Just a guess. The Reps figure the report will be more objective/less prejudicial from their point of view if the report discusses "financial institutions" rather than "Wall Street", "investment banks" rather than "Wall Street", "hedge funds" rather than "Wall Street", etc. Sounds to me as if there's a p***ing contest going on, the Dems leaked something they could spin against the Reps and the Reps leaked something they could spin against the Dems. Just the usual infighting; the 9/11 commission was the exception in having unanimity, not this one.

Posted by: bharshaw | December 16, 2010 4:25 PM | Report abuse

In Republicanland, everything not officially decreed by an officially ordained frothing, red-faced doughperson is off-limits to say, because anything outside those utterances is a liberal conspiracy, or worse--it could end up taking them off-message.

Posted by: KBfromNC | December 16, 2010 4:42 PM | Report abuse

Ezra: Did you see Krugman on this? I think he has the answer. It's about long-term propaganda, not immediate issues or interests: "I wonder if Ezra Klein is serious when he asks whose interests are served by this. The right has always understood that the perceptions game is a long game, that you have to rewrite history on a sustained basis to shape the assumptions that govern politics. Work at it steadily, and you have even a liberal Democratic president believing that Social Security only covered widows and orphans at first, that Medicare started small, and that the Clinton-era productivity boom began under Reagan."

Posted by: jtmiller42 | December 16, 2010 6:32 PM | Report abuse

They're playing for the historical narrative. In 10 years' time conservatives will be arguing that the financial crisis of the late 2000s was caused by the government getting too closely involved in the market - forcing banks to offer toxic loans through measures like the Community Reinvestment Act and Fannie Mae/Freddie Mac - and then exacerbated by President Obama's decision to spend trillions on stimulus measures and bailouts instead of reining in spending and reducing government intrusions into private business.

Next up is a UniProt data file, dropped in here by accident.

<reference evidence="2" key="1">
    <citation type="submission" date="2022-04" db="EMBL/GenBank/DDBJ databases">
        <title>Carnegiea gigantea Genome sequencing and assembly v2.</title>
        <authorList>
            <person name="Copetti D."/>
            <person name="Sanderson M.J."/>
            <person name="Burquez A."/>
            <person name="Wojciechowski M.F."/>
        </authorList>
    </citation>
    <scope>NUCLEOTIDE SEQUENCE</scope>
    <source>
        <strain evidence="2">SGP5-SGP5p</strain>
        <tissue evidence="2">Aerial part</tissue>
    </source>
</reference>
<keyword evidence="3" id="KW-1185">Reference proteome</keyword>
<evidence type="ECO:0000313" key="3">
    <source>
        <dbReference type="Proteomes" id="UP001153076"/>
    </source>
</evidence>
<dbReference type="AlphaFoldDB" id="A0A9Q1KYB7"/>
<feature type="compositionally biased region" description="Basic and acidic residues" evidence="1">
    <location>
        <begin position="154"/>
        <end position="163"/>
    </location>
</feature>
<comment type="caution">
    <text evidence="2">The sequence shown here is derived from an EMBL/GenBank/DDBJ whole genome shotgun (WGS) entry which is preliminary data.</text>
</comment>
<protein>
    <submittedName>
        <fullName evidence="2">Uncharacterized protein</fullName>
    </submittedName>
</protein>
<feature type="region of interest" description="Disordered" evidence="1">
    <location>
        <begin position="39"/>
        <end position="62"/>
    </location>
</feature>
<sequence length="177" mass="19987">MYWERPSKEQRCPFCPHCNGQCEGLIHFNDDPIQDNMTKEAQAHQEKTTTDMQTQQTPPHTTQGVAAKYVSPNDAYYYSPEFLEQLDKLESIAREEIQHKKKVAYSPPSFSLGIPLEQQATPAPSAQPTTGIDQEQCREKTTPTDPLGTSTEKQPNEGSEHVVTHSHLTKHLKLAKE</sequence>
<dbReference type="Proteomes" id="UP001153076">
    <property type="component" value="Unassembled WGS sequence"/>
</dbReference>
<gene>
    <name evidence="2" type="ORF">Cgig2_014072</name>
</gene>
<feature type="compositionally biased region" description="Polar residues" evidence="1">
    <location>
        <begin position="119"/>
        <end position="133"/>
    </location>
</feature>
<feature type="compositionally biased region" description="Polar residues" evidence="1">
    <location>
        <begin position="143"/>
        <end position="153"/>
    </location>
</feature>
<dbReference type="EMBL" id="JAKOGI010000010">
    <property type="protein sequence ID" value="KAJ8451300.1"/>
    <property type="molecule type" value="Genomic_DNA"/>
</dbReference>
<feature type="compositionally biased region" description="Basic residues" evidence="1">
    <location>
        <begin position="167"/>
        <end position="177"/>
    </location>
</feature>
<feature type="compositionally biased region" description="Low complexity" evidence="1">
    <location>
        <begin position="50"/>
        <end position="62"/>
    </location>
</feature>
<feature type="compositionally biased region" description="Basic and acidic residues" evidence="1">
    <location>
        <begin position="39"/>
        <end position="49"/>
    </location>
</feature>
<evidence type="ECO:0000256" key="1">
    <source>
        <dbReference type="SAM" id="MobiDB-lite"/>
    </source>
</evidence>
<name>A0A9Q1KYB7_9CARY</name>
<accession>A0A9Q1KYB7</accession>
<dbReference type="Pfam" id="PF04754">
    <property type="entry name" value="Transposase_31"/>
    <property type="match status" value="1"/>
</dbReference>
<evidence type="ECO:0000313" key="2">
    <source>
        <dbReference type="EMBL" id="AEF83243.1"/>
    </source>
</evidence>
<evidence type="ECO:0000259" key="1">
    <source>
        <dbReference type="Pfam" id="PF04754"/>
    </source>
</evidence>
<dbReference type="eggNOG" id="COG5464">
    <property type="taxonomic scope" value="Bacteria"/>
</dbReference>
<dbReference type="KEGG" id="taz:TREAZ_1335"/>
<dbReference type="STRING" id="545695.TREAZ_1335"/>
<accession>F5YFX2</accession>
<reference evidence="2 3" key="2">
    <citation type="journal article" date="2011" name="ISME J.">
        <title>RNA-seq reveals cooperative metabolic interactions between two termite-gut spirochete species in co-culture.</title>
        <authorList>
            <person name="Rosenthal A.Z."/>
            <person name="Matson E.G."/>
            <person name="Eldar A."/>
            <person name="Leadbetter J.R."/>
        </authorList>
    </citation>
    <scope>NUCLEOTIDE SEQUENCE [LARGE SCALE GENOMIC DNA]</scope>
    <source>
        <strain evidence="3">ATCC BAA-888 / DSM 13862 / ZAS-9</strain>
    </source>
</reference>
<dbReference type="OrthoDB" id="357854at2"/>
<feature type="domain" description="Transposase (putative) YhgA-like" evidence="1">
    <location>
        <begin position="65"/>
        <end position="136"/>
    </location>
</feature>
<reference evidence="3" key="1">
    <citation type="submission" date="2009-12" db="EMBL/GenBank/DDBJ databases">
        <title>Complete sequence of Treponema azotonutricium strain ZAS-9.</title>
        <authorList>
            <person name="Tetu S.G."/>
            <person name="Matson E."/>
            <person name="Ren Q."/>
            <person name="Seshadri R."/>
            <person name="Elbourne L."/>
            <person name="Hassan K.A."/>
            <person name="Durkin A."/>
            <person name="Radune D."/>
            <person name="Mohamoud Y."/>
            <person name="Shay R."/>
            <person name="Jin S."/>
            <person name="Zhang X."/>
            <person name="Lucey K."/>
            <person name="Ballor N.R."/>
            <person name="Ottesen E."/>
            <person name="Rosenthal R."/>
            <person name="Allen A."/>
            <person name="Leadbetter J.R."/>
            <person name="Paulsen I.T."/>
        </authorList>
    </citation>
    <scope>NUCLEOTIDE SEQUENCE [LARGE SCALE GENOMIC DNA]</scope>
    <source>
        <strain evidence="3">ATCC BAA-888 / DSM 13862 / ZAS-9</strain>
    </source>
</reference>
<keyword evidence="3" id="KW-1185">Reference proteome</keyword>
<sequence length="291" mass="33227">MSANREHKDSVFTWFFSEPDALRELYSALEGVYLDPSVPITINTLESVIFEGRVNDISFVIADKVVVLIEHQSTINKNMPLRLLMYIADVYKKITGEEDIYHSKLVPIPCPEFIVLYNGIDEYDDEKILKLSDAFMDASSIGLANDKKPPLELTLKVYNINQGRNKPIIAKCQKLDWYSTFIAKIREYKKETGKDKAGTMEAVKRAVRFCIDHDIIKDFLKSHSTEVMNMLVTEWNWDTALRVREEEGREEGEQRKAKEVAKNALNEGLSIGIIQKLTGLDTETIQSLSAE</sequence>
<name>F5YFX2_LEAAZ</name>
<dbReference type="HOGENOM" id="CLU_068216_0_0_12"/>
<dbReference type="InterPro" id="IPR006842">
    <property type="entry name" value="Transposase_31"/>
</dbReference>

In order for that narrative to work, they have to gradually expunge the idea that Wall Street, shadow banking, deregulation or George W. Bush had any real role to play in causing the crisis. This breakaway commission is just a small part of the effort to create that narrative. The sad thing is, when all the anger towards bankers eventually subsides and the economy starts roaring again, I think it's entirely plausible this narrative will become the consensus.

Posted by: bigmandave | December 16, 2010 6:38 PM | Report abuse

Following up on @bigmandave's comment, in a few years we'll also see plenty of citations of the FCIC's minority report as definitive proof that Freddie, Fannie and CRS single-handedly caused the meltdown. By then, the document will have the sheen of "official authority." It was a product of the official commission, after all.

Many months ago, either Planet Money or This American Life had a segment on the Great Depression commission, a commission that generated huge outrage as the commission brought various financial miscreants before the bright lights of hearings, and was instrumental in reforms of the era. The presenters suggested that perhaps the FCIC would create the same outrage and lead to further reforms in Congress. Although not a crazy idea at the time, it appears they were completely wrong. The commission is not grandstanding enough, the mainstream is not giving it much attention, and it's pretty much impossible to imagine the next Congress doing anything on financial reform.

Posted by: meander510 | December 16, 2010 7:08 PM | Report abuse